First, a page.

“The world of the interrupt and the distraction keep us busy. That of course does not mean we are productive. The basics are common sense but in a seductive trivia-driven world rarely common practise. Re-boot these practices: (1) Be proactive; choose what you are going to do against your true priorities (2) set your priorities against your personal compass of the key areas of your life: career/health/finance/relationships/fun and contribution.”
Nicholas Bate consistently brings the good. If I had a fantasy faculty for a professional development programme for creatives, he’d be a first draft pick every time.
“Now, email is a pot constantly boiling over. Like King Sisyphus pushing his boulder, we read, respond, delete, delete, delete, only to find that even more messages have arrived whilst we were pruning. A whole time management industry has erupted around email, urging us to check only once or twice a day, to avoid checking email first thing in the morning, and so forth. Even if such techniques work, the idea that managing the communication for a job now requires its own self-help literature reeks of a foul new anguish”
“I’m guilty of it as much as anyone else, if not more. Here I am talking about empathy, day in and day out, continuing to ignore my emails. Ignoring my fellow human beings, people who want to forge or desperately maintain a connection with me. People for whom my silence is waiting, wondering, irritation, aggravation, inconvenience, rejection, confusion, lost opportunity, added work, a denial, a sign. Yet I continue to not respond.”
Aaaand we’re back. Celebrated a birthday at the weekend, which fell in the middle of a zone of focused attention (redecorating, taking care of some familial obligations, attending to a few pressing deadlines, restarting some disciplines…), which has meant that I’ve been a little difficult to get hold of recently. I’m catching up now (thanks for the birthday greets, if I haven’t already responded to something you sent— I’m working on it!), but there’s a fair amount to wade through. And I’m thinking about related issues, the balance between the focus/attention the world demands from you and the focus/attention you need to pay to the things you really want to do.
I do as best as I can to be responsive. While that’s a word that’s been claimed by current coding and design trends driven by the explosion of different screen dimensions and particularly with mobile devices in mind, the core principle remains: there’s a wide range of people who have license (by virtue of the fact that I’m a creative freelancer and educator) to contact me, each with their own set of expectations. There’s a finite body of time I have to do “work” which may or may not include the requests and expectations of those people. And there are the things that I want or have to get done. Not to mention the time that must be reserved as personal. These things sit alongside each other like neighbouring countries disputing shared borders, each prone to launching full-on land grabs. The map is constantly rewritten. And I sit at the centre of it all, negotiating and keeping the peace as best as I can.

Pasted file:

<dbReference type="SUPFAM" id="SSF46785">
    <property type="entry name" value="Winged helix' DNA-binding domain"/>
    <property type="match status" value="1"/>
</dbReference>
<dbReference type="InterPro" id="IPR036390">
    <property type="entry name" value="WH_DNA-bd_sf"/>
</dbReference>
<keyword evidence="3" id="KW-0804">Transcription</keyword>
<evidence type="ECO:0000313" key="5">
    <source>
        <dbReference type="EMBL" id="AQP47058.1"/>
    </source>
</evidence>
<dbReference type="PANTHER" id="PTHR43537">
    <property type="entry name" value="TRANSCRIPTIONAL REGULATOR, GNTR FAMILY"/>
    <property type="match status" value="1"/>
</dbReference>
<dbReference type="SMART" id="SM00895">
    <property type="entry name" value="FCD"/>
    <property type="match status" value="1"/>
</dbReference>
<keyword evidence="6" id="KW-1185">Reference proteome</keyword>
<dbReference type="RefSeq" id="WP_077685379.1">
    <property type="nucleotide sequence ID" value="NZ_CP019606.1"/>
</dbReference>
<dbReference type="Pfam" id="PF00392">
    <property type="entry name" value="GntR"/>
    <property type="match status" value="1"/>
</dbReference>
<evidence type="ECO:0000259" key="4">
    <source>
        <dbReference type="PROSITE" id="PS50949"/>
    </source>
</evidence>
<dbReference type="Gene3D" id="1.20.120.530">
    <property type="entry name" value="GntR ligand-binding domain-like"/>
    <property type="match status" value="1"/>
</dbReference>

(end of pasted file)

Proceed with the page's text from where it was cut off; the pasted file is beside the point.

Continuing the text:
I do as best as I can to be responsive, and sometimes I fail. Sometimes the need for focused and dedicated time trumps my daily aspiration to get to the bottom of my todo list or empty the inbox and attend to every action item appropriately. Sometimes the weight of the inbox screams loudly for attention, to the exclusion of everything else. I must make things (text things, learning experiences, and more) but I must also do the work of managing that making and all the other things that come hand in hand with living in the real world. Maker time, manager time.
The major takeaway from Hess’ post is the importance of remembering the people behind the communications and requests that we receive. With that said, I’m slowly getting better at managing expectations (gotta love those auto-responders). At the root of it all, there’s always the understanding that I’m ultimately responsible for the constant potential for busy-ness— it’s the price of doing the business I do.
“It doesn’t matter if you’re a writer or a baker. When the mood strikes you and you find you can suddenly make things happen, do everything to stay in that mood. Create, build, bake. You can always rework later.” – Randy Murray (via patrickrhone)